The Comptroller of the Currency this week proposed that national banks be allowed to make mortgage loans on which the interest rate could be raised by 1/2 percent every six months -- twice as much as savings and loan associations are allowed to raise theirs.

The comptroller's office is proposing to add the adjustable rate mortgage (ARM) to what has become an alphabet soup of non-fixed-rate mortgages. The adjustable rate mortgage combines some of the features of both the variable and renegotiable rate mortgages now offered by thrift institutions.

All the mortgage plans work on the same principal -- the interest rate and resulting monthly payments may be changed at fixed intervals according to an index -- but the adjustable rate mortgage has certain differences.

The adjustable rate can be raised 1/2 percent every six months, while the renegotiable rate cannot be raised more than the equivalent of 1/2 percent annually for each year of the three- to five-year contract period.

The initial period (during which the rate remains fixed) on an adjustable rate may be negotiated by the lending bank at anywhere from six months upward. (The maximum amount the rate on an ARM can be lowered is also 5 percentage points during the contract period, although the decreases may be made at the lender's discretion.)

While the Federal Home Loan Bank Board has limited the total increase in the interest rate on a variable rate mortgage to 2 1/2 percent over the 30-year life of the loan and to 5 percent on the renegotiable rate mortgage, the comptroller's office has not yet decided on a cap.

It has put out three options for comment: a 5 percent cap, no limit whatsoever, or a 50 percent increase. Under the third option, a mortgage that was initially contracted for 12 percent could go up a maximum of 6 points to 18 percent.

Another difference in the adjustable mortgage is that negative amortization would be permitted. To the home buyer this formidable term means that the mortgage principal or the amount owed on the house can actually increase while payments are being made if interest rates go up.

At the moment investors are wary of buying mortgages with these provisions so lenders are loathe to make such loans. The proposal seeks to soften the effect by not allowing the amount of extra principal to exceed 5 percent over five years.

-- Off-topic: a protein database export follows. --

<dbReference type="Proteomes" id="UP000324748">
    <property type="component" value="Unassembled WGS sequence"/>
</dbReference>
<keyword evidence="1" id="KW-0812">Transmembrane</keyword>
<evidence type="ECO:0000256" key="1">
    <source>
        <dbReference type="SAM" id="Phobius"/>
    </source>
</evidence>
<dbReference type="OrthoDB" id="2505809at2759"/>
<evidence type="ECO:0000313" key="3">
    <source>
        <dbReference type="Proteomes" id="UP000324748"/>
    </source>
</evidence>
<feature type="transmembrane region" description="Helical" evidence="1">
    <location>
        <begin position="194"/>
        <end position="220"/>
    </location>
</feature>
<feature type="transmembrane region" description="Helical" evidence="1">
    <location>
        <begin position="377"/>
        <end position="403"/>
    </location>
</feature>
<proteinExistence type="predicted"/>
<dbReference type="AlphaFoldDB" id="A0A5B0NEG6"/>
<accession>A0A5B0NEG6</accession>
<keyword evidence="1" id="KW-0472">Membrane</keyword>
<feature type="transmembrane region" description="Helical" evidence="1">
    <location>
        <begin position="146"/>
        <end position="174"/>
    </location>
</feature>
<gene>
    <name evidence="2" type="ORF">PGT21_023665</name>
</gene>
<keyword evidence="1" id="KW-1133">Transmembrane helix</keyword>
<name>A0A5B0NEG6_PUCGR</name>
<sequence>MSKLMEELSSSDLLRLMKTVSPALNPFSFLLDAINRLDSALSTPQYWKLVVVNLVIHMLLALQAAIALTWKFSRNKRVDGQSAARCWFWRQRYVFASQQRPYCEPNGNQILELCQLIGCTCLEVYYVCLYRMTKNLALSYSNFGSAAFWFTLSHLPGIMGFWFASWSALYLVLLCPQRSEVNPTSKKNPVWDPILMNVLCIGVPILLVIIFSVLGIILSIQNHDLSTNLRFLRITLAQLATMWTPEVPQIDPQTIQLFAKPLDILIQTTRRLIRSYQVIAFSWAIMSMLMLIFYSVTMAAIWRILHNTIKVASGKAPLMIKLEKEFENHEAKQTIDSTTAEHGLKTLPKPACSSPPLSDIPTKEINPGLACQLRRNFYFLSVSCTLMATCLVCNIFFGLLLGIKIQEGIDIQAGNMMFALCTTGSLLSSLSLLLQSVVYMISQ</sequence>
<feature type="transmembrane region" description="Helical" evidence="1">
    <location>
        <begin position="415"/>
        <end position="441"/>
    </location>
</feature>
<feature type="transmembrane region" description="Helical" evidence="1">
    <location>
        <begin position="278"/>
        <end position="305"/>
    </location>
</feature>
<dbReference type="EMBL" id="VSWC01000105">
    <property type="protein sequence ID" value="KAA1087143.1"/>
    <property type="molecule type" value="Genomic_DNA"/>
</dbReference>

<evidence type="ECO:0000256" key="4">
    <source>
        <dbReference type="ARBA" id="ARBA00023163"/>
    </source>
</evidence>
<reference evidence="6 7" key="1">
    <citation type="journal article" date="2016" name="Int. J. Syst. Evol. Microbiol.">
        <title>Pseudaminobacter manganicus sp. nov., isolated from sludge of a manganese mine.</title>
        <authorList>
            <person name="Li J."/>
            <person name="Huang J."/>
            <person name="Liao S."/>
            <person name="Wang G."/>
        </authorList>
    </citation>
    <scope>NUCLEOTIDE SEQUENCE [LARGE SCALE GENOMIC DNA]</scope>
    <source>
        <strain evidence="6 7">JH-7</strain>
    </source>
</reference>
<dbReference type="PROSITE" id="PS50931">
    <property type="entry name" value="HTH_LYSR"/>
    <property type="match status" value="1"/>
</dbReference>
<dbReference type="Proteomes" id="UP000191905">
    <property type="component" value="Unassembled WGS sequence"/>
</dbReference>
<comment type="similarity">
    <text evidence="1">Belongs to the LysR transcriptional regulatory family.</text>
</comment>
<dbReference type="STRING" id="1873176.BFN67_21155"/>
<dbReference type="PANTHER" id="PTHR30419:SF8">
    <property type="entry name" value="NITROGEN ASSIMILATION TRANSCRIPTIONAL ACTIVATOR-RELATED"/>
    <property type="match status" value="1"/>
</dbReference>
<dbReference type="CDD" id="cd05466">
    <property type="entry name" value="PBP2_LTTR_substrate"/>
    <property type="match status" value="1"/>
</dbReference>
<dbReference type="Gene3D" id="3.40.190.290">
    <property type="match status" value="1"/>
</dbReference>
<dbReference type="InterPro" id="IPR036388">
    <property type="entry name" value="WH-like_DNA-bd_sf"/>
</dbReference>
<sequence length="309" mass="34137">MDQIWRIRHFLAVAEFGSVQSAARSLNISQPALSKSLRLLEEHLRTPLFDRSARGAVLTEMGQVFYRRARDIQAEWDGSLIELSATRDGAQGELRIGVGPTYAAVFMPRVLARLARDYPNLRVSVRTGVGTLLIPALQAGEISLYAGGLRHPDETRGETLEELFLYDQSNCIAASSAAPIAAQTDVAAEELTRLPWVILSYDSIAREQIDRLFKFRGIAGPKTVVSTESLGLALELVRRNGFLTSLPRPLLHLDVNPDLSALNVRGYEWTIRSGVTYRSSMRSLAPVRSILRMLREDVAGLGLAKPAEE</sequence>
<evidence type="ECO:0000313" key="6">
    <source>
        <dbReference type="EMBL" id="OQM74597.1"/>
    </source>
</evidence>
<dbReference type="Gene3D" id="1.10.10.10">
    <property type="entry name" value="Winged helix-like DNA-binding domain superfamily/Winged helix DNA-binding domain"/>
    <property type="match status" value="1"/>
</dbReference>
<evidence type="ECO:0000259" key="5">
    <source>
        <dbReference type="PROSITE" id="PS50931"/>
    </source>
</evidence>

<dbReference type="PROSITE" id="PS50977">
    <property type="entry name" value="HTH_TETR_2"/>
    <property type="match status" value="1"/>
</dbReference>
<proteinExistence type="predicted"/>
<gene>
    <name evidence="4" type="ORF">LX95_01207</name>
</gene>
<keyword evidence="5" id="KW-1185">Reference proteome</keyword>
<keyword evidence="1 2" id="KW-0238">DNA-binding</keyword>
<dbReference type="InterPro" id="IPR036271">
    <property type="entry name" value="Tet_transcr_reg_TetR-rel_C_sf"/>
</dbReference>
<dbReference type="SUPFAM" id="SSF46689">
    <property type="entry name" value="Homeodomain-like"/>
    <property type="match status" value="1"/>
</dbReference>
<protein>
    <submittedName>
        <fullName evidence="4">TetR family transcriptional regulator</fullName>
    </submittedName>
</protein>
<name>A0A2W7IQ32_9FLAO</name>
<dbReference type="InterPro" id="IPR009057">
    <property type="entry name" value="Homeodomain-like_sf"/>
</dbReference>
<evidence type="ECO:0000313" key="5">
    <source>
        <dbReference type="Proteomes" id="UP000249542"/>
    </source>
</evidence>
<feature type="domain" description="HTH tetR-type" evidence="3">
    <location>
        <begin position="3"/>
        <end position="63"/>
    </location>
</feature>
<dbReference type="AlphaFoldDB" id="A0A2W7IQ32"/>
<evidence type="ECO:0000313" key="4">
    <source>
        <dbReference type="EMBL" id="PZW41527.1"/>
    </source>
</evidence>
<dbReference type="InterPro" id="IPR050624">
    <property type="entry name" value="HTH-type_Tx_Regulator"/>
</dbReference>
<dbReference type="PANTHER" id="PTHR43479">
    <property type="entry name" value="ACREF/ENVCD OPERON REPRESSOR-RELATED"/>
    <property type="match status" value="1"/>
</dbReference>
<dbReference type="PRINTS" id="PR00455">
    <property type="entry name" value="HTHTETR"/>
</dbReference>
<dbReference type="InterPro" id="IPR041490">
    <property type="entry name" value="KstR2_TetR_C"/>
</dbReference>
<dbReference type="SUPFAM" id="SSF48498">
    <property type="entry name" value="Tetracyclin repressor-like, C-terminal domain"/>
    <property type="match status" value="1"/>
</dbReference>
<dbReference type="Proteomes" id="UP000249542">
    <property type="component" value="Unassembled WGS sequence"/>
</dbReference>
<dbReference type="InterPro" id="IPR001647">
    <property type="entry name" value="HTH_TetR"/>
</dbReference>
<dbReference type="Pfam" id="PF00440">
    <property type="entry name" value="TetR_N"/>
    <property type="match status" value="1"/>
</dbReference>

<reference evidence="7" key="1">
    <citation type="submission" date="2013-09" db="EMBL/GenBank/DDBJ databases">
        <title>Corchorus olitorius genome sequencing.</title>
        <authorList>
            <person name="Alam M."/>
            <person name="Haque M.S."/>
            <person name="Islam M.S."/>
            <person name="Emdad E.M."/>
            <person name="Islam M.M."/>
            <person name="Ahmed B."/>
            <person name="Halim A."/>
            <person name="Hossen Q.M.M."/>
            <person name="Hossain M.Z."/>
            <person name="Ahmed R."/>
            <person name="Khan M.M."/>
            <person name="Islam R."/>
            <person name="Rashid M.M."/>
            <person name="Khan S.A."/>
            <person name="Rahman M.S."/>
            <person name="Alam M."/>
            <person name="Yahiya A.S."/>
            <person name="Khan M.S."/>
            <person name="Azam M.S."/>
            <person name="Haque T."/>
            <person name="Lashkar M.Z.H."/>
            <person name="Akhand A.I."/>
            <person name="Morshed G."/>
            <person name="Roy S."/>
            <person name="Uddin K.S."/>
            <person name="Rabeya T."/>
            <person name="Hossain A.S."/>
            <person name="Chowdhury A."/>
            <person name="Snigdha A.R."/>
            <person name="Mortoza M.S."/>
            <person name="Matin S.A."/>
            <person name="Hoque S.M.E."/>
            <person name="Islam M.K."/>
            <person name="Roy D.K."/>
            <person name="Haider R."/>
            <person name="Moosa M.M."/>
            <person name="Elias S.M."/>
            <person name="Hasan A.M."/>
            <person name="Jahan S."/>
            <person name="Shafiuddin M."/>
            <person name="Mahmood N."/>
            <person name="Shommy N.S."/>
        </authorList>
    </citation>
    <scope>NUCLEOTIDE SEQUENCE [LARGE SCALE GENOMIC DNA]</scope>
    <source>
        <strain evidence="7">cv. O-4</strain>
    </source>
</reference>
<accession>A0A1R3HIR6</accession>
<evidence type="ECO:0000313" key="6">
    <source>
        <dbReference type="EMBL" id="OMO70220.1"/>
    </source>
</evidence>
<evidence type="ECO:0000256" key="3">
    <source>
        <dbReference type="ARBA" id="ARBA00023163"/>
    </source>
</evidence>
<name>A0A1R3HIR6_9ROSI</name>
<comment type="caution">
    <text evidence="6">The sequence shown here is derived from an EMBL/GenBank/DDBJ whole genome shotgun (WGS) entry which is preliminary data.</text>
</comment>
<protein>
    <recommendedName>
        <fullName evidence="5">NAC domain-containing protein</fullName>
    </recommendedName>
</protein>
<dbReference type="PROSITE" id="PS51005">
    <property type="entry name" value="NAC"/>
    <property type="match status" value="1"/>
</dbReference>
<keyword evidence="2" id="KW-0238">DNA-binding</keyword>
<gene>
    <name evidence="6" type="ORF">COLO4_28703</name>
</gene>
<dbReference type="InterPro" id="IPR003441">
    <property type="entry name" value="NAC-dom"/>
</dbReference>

The earliest the ARM plan could go into effect would be the end of the year.

The comptroller's office gave a "worst case" example of negative amortization: A $50,000 mortgage is issued at 10 percent. If market interest rates continue to rise an average of 1/2 percent every six months, by the end of nearly four years (46 months) the borrower would owe $52,439. After five years the homeowner would owe the lender $55,000.

However, because the amount of added principal would be limited to 5 percent of $50,000 or $2,500, the borrower would find his or her mortgage rate adjusted on a principal of $52,500. The lender would absorb the other $2,500.

Finally, the proposal would preempt state law and make adjustable rate mortgages assumable at the bank's discretion and at any rate not above that charged on new ARMs. In practice, said a spokesman, banks usually adjust the rate on an assumed mortgage upward about halfway between the old and new rates.

The comptroller's office said the proposal is aimed at giving banks flexibility in lending, while the Federal Home Loan Bank Board has come out against savings and loans allowing mortgages to be assumed.

In another action this week, the Federal National Mortgage Association notified lenders that it would not enforce its new policy against buying assumable mortgages, scheduled to go into effect Oct. 1, because a number of states permit these assumptions.

Fannie Mae had intended to stop buying mortgages that could be assumed because prolonging the life of low-interest mortgages in times of rising interest rates cuts into its profits.

However, as the result of several court cases and consumer protests, 11 states have legalized assumption by prohibiting lenders from including "due-on-sale" clauses in mortgage contracts. (Such a clause means the balance of the mortgage is due when the house is sold and a new buyer may not continue to pay off the old mortgage.)

This week Fannie Mae said it would delay enforcement of due-on-sale clauses until some unspecified date. Meanwhile, a spokesman said, it will consider whether to put a surcharge on assumable mortgages or allow a lender to call them due after a certain number of years.